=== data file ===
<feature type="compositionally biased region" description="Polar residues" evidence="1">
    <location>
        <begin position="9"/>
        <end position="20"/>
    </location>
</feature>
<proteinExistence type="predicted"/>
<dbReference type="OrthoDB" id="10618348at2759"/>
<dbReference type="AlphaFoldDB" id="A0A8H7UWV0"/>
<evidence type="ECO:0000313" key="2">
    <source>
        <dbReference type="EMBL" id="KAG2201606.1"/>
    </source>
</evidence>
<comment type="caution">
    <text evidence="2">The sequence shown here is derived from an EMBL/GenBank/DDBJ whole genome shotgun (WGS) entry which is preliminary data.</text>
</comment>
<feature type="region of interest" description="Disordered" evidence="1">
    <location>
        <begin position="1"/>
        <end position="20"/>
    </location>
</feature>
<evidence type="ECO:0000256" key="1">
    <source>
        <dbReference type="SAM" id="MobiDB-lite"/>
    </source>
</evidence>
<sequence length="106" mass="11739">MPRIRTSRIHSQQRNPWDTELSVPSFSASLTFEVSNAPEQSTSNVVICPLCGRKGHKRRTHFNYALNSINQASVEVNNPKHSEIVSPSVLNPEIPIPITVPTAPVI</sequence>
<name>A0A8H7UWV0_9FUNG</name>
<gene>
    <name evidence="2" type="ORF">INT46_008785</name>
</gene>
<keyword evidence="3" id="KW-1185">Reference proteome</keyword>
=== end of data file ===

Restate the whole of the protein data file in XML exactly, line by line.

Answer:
<feature type="compositionally biased region" description="Polar residues" evidence="1">
    <location>
        <begin position="9"/>
        <end position="20"/>
    </location>
</feature>
<proteinExistence type="predicted"/>
<dbReference type="OrthoDB" id="10618348at2759"/>
<dbReference type="AlphaFoldDB" id="A0A8H7UWV0"/>
<evidence type="ECO:0000313" key="2">
    <source>
        <dbReference type="EMBL" id="KAG2201606.1"/>
    </source>
</evidence>
<comment type="caution">
    <text evidence="2">The sequence shown here is derived from an EMBL/GenBank/DDBJ whole genome shotgun (WGS) entry which is preliminary data.</text>
</comment>
<feature type="region of interest" description="Disordered" evidence="1">
    <location>
        <begin position="1"/>
        <end position="20"/>
    </location>
</feature>
<evidence type="ECO:0000256" key="1">
    <source>
        <dbReference type="SAM" id="MobiDB-lite"/>
    </source>
</evidence>
<sequence length="106" mass="11739">MPRIRTSRIHSQQRNPWDTELSVPSFSASLTFEVSNAPEQSTSNVVICPLCGRKGHKRRTHFNYALNSINQASVEVNNPKHSEIVSPSVLNPEIPIPITVPTAPVI</sequence>
<name>A0A8H7UWV0_9FUNG</name>
<gene>
    <name evidence="2" type="ORF">INT46_008785</name>
</gene>
<keyword evidence="3" id="KW-1185">Reference proteome</keyword>